In that case, the court concluded that superior force caused by the COVID-19 pandemic had prevented the landlord from fulfilling its part of the lease, thus relieving the tenant from paying rent and the court ordered a reduction of rent in the amount of $26,950.
Ontario Court Rejects Tenant’s Claims
In a more recent Ontario case, the court came to a different conclusion.
In that case, the commercial tenant had closed its business from March 18, 2020 to May 25, 2020, due to public health mandated closures related to COVID-19 in Ontario. It later opened with limited operations and only resumed full operations in August 2020.
At trial, among other issues, the tenant asked the court to relieve it of its obligation to pay rent during the shutdown period and pay a prorated amount of rent during the period of limited operations. The tenant based its claim on frustration and force majeure, arguing that the lease had been frustrated during the shutdown and was a force majeure.The tenant further submitted that the lease contained a force majeure clause and it should correspondingly be relieved of its obligation to pay rent.
The landlord disputed the tenant’s claim.
The court found that the force majeure clause in the lease did not relieve the tenant from the obligation to pay rent, stating:
“The obligation of the Landlord to provide quiet enjoyment is always subject to the payment of rent by the Tenant, as stated [in] the Lease. As [the tenant] did not pay rent during the subject periods, the Landlord’s obligation to provide quiet enjoyment correspondingly did not arise. […]
Government legislation enacted during the shutdown and the [limited operation period] to ensure the survival of small businesses focused on preventing eviction by landlords but did not suspend the payment of rent.”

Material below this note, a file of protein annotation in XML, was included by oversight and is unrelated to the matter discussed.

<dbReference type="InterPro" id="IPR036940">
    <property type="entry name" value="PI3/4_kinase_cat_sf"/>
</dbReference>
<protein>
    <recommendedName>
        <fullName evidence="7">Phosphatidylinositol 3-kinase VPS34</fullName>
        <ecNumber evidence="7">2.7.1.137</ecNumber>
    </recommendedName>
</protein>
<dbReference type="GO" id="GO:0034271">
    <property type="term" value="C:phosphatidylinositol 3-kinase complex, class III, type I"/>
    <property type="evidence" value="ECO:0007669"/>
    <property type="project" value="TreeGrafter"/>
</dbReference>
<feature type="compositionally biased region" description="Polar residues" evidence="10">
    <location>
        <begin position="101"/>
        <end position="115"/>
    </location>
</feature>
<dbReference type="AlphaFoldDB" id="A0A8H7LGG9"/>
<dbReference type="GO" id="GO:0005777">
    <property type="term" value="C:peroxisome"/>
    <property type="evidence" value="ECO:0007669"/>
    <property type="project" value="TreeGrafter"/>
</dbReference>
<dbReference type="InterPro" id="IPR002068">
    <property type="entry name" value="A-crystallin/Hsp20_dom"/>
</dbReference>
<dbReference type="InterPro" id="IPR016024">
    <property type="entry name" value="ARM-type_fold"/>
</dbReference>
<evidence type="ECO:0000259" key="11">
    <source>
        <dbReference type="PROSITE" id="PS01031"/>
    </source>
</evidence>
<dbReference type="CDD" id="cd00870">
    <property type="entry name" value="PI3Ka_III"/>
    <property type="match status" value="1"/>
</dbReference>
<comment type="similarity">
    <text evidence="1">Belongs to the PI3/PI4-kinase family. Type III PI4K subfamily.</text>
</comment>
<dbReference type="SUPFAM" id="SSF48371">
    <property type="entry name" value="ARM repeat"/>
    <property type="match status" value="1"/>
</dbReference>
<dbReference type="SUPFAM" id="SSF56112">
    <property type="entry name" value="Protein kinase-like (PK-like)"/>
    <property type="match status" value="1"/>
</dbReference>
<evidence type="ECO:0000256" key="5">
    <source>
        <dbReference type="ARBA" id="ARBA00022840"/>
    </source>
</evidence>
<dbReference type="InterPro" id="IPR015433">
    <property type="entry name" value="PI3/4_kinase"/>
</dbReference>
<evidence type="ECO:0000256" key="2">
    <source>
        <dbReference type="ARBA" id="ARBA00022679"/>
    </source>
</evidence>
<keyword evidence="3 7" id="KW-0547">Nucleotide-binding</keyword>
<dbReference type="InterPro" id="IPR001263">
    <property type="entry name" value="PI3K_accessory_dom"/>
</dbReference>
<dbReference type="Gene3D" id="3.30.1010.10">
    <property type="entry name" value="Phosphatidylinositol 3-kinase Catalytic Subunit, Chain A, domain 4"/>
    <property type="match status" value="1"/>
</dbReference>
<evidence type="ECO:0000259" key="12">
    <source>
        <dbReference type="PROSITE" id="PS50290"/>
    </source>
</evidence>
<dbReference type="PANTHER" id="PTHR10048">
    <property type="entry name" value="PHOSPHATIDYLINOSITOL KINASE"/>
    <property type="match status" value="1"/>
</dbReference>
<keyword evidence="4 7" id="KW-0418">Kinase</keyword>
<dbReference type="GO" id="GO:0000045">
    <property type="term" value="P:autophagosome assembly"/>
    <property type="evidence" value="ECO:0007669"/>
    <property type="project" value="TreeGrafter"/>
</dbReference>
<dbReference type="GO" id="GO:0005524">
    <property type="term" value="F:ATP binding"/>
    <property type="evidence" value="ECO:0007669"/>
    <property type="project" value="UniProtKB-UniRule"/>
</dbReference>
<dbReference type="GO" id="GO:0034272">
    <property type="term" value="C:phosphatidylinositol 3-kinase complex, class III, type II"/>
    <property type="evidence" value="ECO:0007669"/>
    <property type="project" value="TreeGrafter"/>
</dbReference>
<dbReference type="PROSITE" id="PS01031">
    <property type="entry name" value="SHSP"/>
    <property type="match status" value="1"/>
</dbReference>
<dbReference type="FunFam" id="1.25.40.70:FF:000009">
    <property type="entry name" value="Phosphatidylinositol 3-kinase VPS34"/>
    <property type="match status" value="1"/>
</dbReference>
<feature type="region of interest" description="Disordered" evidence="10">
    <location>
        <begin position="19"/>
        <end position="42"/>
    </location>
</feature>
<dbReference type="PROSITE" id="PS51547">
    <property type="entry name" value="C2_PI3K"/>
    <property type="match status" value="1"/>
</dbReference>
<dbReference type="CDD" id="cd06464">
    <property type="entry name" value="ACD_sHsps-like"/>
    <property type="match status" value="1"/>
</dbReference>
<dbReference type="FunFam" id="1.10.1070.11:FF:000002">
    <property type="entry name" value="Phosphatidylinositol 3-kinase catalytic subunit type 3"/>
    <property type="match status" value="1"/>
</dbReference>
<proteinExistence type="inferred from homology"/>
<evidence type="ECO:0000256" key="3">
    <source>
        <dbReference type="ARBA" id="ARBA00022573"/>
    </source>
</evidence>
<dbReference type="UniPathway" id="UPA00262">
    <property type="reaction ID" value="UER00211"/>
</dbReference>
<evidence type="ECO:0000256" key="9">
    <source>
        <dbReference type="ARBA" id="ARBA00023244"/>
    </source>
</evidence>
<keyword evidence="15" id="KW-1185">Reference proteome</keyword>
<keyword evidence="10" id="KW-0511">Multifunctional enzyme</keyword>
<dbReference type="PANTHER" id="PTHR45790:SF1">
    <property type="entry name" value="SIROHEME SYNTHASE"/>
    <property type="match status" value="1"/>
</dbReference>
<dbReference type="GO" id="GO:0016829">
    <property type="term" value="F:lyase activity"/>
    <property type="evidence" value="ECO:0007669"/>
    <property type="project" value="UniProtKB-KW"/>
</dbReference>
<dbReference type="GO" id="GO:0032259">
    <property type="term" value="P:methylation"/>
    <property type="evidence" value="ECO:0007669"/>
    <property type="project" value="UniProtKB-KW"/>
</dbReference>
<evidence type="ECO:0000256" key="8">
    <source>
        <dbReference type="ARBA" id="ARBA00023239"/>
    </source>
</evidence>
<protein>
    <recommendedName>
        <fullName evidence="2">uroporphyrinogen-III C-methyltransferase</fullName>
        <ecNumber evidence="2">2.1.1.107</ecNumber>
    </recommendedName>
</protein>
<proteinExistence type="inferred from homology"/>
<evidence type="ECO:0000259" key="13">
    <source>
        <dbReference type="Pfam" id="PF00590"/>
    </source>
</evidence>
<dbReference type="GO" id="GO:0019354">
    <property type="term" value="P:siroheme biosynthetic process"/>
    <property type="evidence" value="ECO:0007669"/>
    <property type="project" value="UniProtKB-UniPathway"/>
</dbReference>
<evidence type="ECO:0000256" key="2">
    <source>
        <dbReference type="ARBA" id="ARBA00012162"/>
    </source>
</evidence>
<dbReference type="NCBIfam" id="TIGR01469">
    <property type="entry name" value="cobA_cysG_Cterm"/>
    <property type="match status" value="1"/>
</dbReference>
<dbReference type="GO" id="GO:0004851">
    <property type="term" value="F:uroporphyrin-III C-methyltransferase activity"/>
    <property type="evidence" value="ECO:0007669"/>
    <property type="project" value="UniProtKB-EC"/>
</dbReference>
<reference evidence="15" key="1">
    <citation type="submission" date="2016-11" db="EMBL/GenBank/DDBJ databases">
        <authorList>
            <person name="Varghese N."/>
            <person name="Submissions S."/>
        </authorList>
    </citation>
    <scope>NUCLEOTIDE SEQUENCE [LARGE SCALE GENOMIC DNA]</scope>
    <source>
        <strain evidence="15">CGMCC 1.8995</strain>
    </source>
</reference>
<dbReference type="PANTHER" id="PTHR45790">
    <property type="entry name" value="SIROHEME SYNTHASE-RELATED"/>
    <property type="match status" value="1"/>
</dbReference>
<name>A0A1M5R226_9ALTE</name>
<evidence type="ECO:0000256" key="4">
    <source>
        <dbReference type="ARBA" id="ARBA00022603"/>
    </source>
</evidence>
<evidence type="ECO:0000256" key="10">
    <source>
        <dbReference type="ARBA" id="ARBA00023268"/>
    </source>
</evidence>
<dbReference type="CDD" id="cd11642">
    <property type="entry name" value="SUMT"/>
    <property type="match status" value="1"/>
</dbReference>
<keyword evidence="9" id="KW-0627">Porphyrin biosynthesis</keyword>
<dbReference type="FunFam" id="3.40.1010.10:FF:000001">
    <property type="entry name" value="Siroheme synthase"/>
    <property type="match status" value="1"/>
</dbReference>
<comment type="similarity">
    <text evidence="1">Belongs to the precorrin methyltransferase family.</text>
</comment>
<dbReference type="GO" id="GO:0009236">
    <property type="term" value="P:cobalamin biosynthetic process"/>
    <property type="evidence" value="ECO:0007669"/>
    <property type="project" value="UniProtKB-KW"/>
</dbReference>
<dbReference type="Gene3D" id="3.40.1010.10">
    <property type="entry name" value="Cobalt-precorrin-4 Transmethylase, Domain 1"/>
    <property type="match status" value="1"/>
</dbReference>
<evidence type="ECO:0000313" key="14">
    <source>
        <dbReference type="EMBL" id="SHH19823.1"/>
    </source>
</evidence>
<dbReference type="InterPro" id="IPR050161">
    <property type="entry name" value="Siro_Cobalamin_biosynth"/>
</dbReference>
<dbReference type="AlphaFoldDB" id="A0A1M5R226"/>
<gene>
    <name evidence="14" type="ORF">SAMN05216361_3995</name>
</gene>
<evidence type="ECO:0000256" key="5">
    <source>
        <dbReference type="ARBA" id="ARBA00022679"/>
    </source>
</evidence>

As a result, the court rejected the tenant’s claim and ordered it to pay the rent.
Quebec Court Rejects HBC’s Claims
Similarly, in a Quebec decision this week, the court also rejected a commercial tenant’s claim that it should not have to pay rent due to the COVID-19 pandemic.
In that case, Hudson’s Bay Co. (“HBC”) was ordered to pay rent at six malls in Quebec after the company had ceased to pay rent in April. The landlords for the mall locations had gone to court to obtain safeguard orders to force HBC to pay rent.
HBC had stated that it believed that the burden posed by the pandemic should be shared fairly by both landlords and retailers.
However, the interim safeguard orders did not decide whether the pandemic restrictions could be cited as a legal disturbance to justify not paying rent, so the issue will still need to be decided in court at a later date. Rather, the orders are intended to force HBC to keep paying as an emergency measure until the fundamental issue is settled.
The six safeguard orders require HBC to pay 100 per cent of the rent for a period of up to six months, starting in the month in which the landlords’ petitioned the court for help.
As a result, HBC must now pay upwards of $1.8 million in unpaid rent for the properties.
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At Baker & Company in Toronto, our real estate lawyers take the time to speak with you and understand your unique needs in order to guide you through your real estate matter, whether commercial or residential. We rely on our broad base of experience and expertise to provide exceptional legal advice and risk management in a variety of leasing issues. Call us at 416-777-0100 or contact us online for a consultation.